Several weeks ago, on presumably a slow news day, veteran Auburn sports writer Phillip Marshall wrote a sterling article on the old Southeastern Conference Sky-Writers, once a marauding band of noble Southern journalists. Just about this time every year we would gather in Birmingham to eat, drink, and make merry before hopping aboard an ancient Martin 404 airplane to tour the then-10 member SEC football camps.
In Phillip’s story, which was carefully crafted to hide the names of the miscreants and also respect the dead, my dear friend Phillip actually identified me as the one who once stood up at the University of Kentucky just before head coach Fran Curci would speak and, with the NCAA investigators then hot on his trail, Phillip revealed I was the one who had been chosen to read Fran his “Miranda Rights” just before his after-dinner remarks.
While neither Coach Curci nor the UK board of trustees thought it to be nearly as funny as we did, our merry band of what was presumed to be the top sports writers from across the South thought it was a marvelous prank. What was wonderful is that similar scenes would unfold every year at almost every stop. One year at Ole Miss two of our group got in a fistfight during the prayer and, after one night of hard partying in Nashville, I drove a colleague to a Lover’s Lane of a place in the west part of the city where he had lost – and eventually found – his dental bridge.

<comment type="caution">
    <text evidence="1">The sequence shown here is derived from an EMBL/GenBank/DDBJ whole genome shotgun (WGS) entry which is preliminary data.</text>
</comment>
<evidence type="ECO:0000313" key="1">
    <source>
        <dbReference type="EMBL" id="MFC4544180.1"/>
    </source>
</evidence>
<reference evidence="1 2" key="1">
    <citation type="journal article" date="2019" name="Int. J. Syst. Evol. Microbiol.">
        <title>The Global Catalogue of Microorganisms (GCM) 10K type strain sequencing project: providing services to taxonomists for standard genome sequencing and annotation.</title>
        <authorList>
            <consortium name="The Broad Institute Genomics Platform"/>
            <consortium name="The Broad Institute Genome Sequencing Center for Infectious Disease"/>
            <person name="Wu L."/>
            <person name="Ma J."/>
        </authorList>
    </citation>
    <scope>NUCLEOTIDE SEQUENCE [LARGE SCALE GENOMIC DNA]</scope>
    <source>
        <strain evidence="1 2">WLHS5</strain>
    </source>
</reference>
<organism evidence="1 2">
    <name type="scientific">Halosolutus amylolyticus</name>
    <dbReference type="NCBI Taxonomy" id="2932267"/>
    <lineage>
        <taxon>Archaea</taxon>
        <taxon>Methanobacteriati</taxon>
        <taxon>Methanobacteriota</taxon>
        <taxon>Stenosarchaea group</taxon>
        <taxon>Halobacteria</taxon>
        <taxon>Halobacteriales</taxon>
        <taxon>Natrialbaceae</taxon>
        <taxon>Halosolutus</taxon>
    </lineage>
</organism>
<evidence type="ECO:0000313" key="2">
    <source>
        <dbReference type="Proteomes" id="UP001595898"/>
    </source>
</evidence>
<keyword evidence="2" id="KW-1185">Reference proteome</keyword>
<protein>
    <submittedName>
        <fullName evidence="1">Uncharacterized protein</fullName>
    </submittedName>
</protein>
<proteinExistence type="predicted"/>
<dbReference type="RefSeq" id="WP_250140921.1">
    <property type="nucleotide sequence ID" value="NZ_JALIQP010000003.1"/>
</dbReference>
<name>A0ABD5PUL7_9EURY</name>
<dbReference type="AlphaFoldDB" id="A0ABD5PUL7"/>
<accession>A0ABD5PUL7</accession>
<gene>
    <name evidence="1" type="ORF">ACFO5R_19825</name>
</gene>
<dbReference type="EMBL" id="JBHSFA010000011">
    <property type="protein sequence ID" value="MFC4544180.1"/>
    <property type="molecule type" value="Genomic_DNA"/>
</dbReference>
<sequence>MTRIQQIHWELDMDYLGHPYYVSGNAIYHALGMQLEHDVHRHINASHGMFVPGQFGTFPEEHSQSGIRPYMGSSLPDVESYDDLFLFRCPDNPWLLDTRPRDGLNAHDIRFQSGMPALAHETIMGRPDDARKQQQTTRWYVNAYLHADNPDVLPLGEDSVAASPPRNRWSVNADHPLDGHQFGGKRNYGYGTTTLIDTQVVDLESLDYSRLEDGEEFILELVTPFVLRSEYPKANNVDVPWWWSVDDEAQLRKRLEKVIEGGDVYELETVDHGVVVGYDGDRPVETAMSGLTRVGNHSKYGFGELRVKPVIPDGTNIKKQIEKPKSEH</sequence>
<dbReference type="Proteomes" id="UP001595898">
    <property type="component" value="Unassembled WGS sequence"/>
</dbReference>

Phillip Marshall – just to get even – had such a splendid time in Starkville one evening that he lost his shoes. I know because I had the bus driver stop so he could go in a shoe store and yell at the proprietor in a way that we who were waiting will never forget, “I don’t care what kind, just as long as they fit!”
You need to understand this was in the ‘70s and early ‘80s. Everything was different back then. Coaches trusted writers to the extent they would tell you anything. Once Bill Lumpkin out of Birmingham told the Ole Miss coach he wanted to talk to the kids on the team who were from Alabama and Coach Kinard whistled up his squad, had the Alabama natives raise their hands and then ordered, “Ya’ll go with Mr. Lumpkin and tell him anything he needs to know.”